Jack Neo: 'I want to capture kampung spirit'

Jack Neo: 'I want to capture kampung spirit'
Jack Neo’s newest film Long Long Time Ago will take viewers from Singapore’s independence to its present day.

Pig rearing, catching guppies, swimming in rivers, playing in mud - these were some of Jack Neo's favourite childhood memories. Now, he hopes to turn them into a two-part feature film about Singapore's history.

At a press conference at Marina Bay Sands yesterday, the 54-year-old film-maker spoke about his newest project, a feature film called Long Long Time Ago, which will take viewers "from Singapore's independence in 1965 all the way to its present day".

"I'm probably the oldest film-maker in Singapore, and I'm probably the only one who grew up in a kampung," Neo said.

He spent 16 years in Kampung Chai Chee before moving to a HDB flat in Eunos.

"So I really want to capture that kampung spirit as I believe that was a vital part of Singapore history."

Though the film is still in the scripting stage, Neo shared that the story "revolves around a single mother who goes through all odds to raise her five young children".

He has planned it to be a two-parter as "there's no way we can capture 50 years of history in a two-hour film".

Part 1, which will focus on the kampung days, will be released at the end of next year as part of the SG50 celebrations.

Part 2, which sees the family adapting to life in their HDB flat, is scheduled for the Chinese New Year season in 2016.

Neo admitted that the $6 million production is an ambitious undertaking.

He is still in the midst of doing post-production work for Ah Boys To Men: Frogmen, which is slated for a February release next year. He also has to start work on 7 Letters, the SG50 omnibus film where he is directing one of the seven short stories.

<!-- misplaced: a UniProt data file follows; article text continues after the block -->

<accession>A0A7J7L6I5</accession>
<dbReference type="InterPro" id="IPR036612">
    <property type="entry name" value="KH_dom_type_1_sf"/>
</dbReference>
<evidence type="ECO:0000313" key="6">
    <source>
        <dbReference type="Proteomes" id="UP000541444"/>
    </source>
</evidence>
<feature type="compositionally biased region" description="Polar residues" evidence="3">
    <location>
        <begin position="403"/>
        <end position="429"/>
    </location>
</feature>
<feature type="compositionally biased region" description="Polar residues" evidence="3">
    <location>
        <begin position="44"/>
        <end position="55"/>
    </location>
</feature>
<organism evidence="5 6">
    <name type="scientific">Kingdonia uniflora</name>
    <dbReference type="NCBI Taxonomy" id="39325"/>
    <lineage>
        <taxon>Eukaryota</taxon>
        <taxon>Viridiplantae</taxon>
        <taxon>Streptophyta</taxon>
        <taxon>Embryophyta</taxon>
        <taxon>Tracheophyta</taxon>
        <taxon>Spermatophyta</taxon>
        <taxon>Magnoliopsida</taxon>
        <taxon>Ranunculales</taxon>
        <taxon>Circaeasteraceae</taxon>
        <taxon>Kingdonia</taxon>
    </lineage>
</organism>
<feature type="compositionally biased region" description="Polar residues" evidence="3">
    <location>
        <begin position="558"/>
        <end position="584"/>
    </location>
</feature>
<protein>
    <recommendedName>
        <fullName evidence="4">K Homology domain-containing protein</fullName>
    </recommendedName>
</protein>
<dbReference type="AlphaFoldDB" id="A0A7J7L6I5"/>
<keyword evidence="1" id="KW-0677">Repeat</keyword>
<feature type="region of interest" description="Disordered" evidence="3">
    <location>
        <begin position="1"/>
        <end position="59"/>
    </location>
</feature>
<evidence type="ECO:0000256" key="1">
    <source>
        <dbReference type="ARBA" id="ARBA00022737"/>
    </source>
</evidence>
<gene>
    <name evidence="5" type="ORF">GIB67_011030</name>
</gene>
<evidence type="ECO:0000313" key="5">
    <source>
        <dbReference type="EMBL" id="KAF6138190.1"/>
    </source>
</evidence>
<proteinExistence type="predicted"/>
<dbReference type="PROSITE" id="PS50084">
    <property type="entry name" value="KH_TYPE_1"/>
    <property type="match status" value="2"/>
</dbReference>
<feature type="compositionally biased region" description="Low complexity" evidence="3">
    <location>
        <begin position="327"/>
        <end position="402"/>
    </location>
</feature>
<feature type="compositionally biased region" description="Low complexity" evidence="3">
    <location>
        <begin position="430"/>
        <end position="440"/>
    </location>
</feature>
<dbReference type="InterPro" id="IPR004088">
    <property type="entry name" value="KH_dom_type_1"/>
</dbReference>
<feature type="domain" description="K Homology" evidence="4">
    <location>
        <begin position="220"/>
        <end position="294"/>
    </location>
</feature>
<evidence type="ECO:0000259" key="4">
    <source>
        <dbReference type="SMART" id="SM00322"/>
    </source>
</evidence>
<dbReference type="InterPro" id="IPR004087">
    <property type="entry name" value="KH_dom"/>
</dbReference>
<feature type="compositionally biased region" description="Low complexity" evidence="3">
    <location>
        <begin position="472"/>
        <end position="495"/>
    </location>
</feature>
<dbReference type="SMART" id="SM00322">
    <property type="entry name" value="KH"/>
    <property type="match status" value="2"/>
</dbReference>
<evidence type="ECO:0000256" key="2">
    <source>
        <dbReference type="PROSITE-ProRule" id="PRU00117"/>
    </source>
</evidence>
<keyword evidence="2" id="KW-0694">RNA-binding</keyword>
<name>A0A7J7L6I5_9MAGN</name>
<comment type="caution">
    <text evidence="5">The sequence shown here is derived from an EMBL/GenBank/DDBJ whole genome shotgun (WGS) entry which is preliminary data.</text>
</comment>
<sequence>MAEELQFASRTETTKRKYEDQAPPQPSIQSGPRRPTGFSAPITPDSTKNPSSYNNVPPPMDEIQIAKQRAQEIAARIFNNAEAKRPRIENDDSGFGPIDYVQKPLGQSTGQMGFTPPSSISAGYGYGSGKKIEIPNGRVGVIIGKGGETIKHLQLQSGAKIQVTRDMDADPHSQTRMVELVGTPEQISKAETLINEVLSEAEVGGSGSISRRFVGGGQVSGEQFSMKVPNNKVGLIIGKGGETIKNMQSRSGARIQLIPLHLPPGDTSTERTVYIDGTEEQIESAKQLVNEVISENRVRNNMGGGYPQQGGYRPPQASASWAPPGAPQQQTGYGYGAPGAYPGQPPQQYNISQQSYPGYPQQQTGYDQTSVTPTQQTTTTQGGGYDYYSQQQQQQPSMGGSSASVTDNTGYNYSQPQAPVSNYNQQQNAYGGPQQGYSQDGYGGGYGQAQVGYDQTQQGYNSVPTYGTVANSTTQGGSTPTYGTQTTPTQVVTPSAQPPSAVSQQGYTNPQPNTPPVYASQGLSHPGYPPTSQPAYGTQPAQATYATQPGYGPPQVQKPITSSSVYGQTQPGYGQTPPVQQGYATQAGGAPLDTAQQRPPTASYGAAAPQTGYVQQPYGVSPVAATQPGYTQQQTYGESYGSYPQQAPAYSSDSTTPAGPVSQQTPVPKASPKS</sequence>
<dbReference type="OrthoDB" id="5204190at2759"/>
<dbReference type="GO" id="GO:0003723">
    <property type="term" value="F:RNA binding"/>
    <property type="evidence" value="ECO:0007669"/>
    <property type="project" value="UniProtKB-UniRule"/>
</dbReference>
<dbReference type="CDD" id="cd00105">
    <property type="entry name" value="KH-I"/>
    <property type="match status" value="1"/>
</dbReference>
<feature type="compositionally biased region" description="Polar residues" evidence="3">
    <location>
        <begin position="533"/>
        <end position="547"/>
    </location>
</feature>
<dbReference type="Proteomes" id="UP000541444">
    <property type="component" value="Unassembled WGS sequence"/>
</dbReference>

But his biggest challenge is not trying to juggle all these projects.

"My main headache will be finding a suitable cast for Long Long Time Ago," said Neo.

DIALECT-SPEAKING

As he wants to truly capture the essence of that period, he hopes to find actors who can speak dialect and not look too modern. "Nobody really spoke Mandarin those days, everyone spoke dialect. It'll be hard to find credible actors who can speak dialect fluently, let alone getting kids who speak Hokkien, Teochew or Cantonese."

Neo plans to hold an open casting call next month, and will be seeking help from the Singapore Hokkien Huay Kuan or the Teochew Poit Ip Huay Kuan (clan associations) to see if they know of any children capable of handling dialects.

The worst-case scenario will be tapping on overseas talent. But he prefers to keep the cast local.

Filming will start in Malaysia next May.

"When we were scouting for filming locations in Malaysia, we came across this kampung, which brought tears to my eyes," said Neo.

"Those attap huts, coconut trees, the smell... my childhood memories came flooding back."

joannes@sph.com.sg


This article was first published on Dec 11, 2014.
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